If you haven’t read part one of this article series, click here and read it first.
No one is born with an understanding of the horse. Many of us were taught, “squeeze go to, pull one rein to turn and both to stop”. We were never required to take a course on how horses think or how their bodies work. I’ve come to realize that those are the most important parts of riding, because once we have that understanding, everything horses do makes complete sense. And when they make sense, we can work with them in a supportive way; not a punitive way. I’m happy to say we can advance our riding skills exponentially by learning a few subtle things. And, like horses, humans are also able to change the way we handle pressure and frustration.
I believe that horsemanship is a small amount of horse knowledge, a desire to learn and a whole lot of selfmanship.
– Scott Phillips
Here is a little selfmanship test for you:
If you were having a conversation with another person and they disagreed with you, what would you do?
Some of us will start getting tense right way and while the other person is speaking we’re formulating a defense of our own opinion. Some of us will cut the other person off because we’re offended. Some of us will pause, realize that the other person believes in their ideas just as strongly as we believe in ours. Some of us will really listen and try to understand. Some will leave the conversation. Some of us will instantly agree with the other person for fear of offending them.
Think about what you would do.
Your answer is important. How you handle differences in opinion is your personal style; you’ll apply it all the time – when talking to customers, working with horses and practically everywhere else. If you choose to be offended or become defensive with a person – or if you always defer to the opinion of others, you will likely do the same with a horse. This is because over time, we program ourselves to respond the same way when similar situations present themselves.
Taking offense is actually something you can be chemically addicted to. So is assigning blame (to yourself or others) or feeling sorry for yourself. In your brain, this is similar to a “thrill-seeking rush”. When we are about to experience pleasure or thrill, dopamine is released in the brain. This tells your brain, “Hey, get ready, this is about to be good!” What actually causes the pleasure is another process, but that’s out of the scope of this discussion. All we need to understand is that it’s easy to program our brain for a chemical high when we are feeling sorry for ourselves, acting in anger or becoming defensive. Think about this: have you ever knowingly told a lie? Don’t lie here! Remember that feeling you get – it is a chemical high – it’s a rush: “Am I you going to get away with it?” And it is addictive.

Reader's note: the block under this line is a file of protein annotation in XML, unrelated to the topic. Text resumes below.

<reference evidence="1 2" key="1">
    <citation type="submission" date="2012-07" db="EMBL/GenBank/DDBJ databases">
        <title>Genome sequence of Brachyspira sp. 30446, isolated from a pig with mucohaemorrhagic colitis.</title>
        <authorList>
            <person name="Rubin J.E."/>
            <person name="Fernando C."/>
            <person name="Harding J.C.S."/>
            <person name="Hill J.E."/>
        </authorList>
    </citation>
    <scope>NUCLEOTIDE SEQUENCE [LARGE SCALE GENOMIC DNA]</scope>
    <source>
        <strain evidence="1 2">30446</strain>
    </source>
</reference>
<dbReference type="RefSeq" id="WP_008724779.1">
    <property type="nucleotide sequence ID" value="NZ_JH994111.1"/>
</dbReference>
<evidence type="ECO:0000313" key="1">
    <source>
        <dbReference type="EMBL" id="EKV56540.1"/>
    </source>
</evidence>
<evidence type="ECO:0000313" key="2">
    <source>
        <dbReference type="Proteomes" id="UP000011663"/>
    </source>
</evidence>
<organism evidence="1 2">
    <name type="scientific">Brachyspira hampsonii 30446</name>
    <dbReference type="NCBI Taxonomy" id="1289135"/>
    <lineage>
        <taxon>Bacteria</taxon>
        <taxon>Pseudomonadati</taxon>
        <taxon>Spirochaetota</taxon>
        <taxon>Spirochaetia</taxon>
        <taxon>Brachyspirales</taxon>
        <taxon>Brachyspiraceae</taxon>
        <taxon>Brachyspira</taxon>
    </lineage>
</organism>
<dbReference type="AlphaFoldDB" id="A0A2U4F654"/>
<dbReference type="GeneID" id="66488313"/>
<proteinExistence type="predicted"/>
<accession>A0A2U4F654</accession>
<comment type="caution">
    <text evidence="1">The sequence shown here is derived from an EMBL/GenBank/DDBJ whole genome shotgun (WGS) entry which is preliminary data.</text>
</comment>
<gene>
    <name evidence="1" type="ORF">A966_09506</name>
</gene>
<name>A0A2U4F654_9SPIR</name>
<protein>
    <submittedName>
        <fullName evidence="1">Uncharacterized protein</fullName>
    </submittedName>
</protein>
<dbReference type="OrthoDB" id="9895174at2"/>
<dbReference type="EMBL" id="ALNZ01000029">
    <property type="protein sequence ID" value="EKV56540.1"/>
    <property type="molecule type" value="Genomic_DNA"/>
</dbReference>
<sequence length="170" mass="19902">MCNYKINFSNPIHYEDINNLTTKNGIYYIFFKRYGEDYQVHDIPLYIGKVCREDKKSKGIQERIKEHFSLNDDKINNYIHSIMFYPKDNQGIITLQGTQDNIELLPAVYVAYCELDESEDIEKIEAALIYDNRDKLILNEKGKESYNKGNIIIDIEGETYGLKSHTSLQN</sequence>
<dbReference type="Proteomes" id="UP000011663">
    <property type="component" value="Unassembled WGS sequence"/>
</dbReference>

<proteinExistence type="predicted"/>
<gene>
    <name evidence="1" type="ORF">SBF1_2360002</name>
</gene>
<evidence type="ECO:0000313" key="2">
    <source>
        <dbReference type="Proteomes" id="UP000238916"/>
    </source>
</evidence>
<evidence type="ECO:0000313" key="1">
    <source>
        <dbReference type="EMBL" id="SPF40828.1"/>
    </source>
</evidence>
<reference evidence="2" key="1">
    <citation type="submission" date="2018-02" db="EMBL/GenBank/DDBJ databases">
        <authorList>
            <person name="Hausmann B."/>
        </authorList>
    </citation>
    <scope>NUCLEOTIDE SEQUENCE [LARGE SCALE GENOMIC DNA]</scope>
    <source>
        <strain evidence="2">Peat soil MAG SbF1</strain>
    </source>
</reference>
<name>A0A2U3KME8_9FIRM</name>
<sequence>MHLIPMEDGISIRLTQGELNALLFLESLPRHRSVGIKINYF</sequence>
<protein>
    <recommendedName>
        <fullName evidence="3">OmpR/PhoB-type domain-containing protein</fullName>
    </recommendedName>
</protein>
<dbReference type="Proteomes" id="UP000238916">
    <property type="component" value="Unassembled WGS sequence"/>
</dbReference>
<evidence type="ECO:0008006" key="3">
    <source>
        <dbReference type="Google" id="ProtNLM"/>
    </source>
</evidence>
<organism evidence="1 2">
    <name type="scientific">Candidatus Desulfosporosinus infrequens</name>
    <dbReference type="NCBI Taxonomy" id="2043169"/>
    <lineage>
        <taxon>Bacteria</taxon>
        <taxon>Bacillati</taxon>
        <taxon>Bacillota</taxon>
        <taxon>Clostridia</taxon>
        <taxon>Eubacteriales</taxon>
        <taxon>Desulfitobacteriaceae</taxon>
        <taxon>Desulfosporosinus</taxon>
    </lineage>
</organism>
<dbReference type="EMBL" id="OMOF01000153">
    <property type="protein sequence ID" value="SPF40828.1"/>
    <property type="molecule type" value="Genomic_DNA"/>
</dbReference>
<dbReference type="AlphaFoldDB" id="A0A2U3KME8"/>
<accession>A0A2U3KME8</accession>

Lets put this into a practical perspective and find a solution. Here is the scenario: you are accompanying your friend to the dealer to look at new trucks.
Your friend says, “Wow – I LOVE the look of these new 2020’s!”
You don’t love the new trucks – you have a 2015 that you think looks better – and can’t help feeling that your friend has just insulted your truck. So what do you do? You’ll feel that dopamine trigger coming on. It’s what precipitates that rush. Now here is a GREAT opportunity to practice your horsemanship; your selfmanship. Break that pattern. Stop the rush by taking a deep breath. Smile and refocus. Now, as hard as this might be, LISTEN TO, ACKNOWLEDGE and VALIDATE what your friend said. You don’t have to agree to do this.
You’ll find when you do this, you’ll also get that chemical response. You’ll feel good about what you said and how it positively affected your friend. With practice your response will change without you thinking about it. And you will become a better leader, a more trusted friend…a better horseperson.
You could try saying, “You have a great point! They sure have made some big changes!” It’s not our job to convince other people of our opinions. Your friends already know what you think. Acknowledge their opinion, validate it, but don’t argue.
Practice this. Don’t shy away from situations that might make you angry or opinionated. Instead, seek them. Practice asking others for their opinion, acknowledging and validating. Outside of our horse lives, we are presented with daily opportunities to practice “selfmanship”. Go for it.
Do you see where this relates to horse riding yet?
Back to our original example. If you have provided an energetic directional focus for your horse (see this article for information on FOCUS) and your horse is indicating an opposing or different idea – but has not yet taken action – then the following is true:
- Your horse knows what direction you are asking well before you consider the rein as an option.
- There is a pressure drawing your horse to the right. This could be a number of things from a desire to get back to the gate ‘because that’s where we stop’ or a buddy calling, etc.
- Your horse is in a position to choose one of two options: follow you OR follow their own thought.
We know that the horse’s mind has a singular focus and that focus will be on the highest pressure at any given moment. So who is right? How are you going to get your horse to turn to the left without an argument? I’ve given lots of hints so far. Have you figured out the solution?
Stay tuned for Part III